A Tunisian imam has been expelled from Italy after it was revealed that he had celebrated the Berlin Christmas Market terror attack in December of 2016 from his prison cell.
The 32-year-old imam, who had been convicted of robbery and drug dealing, was serving his sentence at the Rebibbia prison in Rome where he praised Islamic State and terrorist acts, Il Giornale reports.
One of the attacks the imam celebrated was the 2016 Berlin Christmas Market attack in which fellow Tunisian Anis Amri used a truck to run over multiple innocent people, killing a dozen and injuring 56 others. After the attack, it was revealed that Amri was said to have been radicalised in an Italian prison.
The imam was also said to have been spreading radical Islamic radical ideology among the prisoners and was said to be ready to imitate the deeds of Amri and commit a terror attack.
The expulsion order came after the 32-year-old had served his prison sentence and was set for release on August 22nd. Instead of being released, he was transferred to a repatriation centre along with three Egyptian nationals who were considered threats to Italian national security.
All four men were put on a direct flight from Rome to Cairo on Wednesday afternoon.
UK Launches ‘Separation’ Prison Wings for Extremists and Jihadists https://t.co/vMVQI28AQ7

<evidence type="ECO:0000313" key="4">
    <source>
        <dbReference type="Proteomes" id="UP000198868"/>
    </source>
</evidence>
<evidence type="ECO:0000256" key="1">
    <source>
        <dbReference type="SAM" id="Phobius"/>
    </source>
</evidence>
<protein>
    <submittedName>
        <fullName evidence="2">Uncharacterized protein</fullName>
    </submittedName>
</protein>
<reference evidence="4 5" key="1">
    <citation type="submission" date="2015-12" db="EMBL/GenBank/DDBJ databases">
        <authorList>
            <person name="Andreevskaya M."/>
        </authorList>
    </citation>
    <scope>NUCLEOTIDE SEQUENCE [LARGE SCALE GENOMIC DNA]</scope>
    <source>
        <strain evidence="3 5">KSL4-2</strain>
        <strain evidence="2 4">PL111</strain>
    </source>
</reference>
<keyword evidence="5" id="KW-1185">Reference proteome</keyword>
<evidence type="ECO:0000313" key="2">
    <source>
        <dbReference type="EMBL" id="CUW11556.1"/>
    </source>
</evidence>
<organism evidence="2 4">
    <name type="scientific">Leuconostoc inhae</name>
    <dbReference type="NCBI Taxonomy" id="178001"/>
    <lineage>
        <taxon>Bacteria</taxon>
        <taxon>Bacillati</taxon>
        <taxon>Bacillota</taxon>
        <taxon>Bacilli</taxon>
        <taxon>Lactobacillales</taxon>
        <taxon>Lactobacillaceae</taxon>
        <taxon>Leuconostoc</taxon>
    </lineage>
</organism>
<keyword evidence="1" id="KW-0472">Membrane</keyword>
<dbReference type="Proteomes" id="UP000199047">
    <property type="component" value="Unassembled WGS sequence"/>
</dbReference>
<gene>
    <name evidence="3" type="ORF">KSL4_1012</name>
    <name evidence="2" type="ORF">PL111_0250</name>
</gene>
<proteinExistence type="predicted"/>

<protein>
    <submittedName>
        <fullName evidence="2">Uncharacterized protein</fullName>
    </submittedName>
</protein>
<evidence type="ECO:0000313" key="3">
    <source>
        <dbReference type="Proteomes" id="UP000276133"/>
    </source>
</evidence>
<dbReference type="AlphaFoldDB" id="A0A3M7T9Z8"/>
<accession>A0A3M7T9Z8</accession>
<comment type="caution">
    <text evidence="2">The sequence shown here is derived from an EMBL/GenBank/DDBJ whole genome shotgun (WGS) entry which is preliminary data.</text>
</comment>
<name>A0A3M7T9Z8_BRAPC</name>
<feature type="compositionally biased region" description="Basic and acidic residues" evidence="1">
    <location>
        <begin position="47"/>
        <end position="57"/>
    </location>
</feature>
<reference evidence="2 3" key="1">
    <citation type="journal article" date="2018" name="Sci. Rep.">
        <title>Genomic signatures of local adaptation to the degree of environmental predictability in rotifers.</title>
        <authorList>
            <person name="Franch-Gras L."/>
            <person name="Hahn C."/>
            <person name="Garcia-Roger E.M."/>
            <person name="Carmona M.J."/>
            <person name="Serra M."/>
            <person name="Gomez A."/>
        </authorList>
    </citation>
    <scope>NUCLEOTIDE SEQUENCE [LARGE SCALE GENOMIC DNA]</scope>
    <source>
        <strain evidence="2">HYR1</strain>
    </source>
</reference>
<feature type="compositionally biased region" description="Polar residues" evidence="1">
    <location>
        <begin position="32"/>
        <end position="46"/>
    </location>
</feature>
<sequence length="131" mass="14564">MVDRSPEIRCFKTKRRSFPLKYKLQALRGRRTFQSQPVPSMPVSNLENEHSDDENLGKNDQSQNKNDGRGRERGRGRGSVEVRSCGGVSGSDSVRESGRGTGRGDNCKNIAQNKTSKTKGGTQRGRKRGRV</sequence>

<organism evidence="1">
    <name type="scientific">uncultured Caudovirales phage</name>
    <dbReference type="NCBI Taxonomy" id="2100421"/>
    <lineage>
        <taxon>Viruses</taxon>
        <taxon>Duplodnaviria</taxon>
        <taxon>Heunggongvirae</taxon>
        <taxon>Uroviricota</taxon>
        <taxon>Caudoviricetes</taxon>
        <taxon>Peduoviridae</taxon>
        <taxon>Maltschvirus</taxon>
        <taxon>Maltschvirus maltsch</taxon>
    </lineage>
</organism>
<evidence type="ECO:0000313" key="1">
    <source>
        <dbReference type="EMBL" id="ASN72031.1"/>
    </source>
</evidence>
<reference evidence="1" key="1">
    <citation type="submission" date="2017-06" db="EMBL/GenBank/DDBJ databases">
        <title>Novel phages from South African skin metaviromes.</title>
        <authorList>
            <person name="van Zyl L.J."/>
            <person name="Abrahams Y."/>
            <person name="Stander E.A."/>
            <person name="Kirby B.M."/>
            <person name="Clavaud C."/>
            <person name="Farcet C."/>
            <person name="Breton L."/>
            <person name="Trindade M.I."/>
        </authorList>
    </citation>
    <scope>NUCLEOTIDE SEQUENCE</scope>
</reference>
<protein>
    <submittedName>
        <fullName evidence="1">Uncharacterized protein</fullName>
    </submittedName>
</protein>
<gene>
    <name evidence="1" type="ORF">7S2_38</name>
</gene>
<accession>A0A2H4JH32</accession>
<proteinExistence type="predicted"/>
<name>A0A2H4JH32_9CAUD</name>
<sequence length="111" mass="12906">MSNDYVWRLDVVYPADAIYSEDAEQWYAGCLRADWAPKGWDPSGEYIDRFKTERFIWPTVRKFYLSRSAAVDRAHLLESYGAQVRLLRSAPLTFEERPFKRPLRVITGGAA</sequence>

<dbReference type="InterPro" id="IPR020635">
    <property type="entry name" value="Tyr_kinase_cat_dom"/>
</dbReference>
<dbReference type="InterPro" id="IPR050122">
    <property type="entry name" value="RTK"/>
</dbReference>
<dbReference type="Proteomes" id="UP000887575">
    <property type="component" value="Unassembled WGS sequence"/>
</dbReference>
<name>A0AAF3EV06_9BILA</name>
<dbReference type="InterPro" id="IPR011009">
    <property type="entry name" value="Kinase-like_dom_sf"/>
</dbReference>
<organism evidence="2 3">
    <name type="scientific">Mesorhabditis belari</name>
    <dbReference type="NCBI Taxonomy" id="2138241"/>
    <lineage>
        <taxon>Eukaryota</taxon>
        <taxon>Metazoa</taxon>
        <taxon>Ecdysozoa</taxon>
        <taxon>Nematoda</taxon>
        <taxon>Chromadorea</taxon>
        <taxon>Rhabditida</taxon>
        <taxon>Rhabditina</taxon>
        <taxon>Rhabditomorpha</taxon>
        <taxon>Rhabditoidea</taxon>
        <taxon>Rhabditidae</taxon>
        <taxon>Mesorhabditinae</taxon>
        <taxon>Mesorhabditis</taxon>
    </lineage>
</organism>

— Breitbart London (@BreitbartLondon) November 22, 2017
The case is just the latest example of the presence of radical Islam in European prisons, with the problem being a major issue in France.
Last year, two radical Islamic inmates at Fresnes prison were caught plotting a terror attack that they were to carry out upon their release and investigators also manage to find smuggled phones that allowed the pair to communicate with Islamic State.
Prisons across Europe have been referred to as breeding grounds for Islamic radicalism in a 2016 study released by the International Centre for the Study of Radicalisation and Political Violence (ICSR).
In Austria, senior imam Ramazan Demir also spoke out against radicalisation in prisons last November saying: “Prisoners who behave inconspicuously at first mutate into ticking time bombs. Suddenly driven by hatred, they speak of wanting to commit murders.”
His comments came after radical Islamic literature was discovered at Korneuburg prison a month beforehand.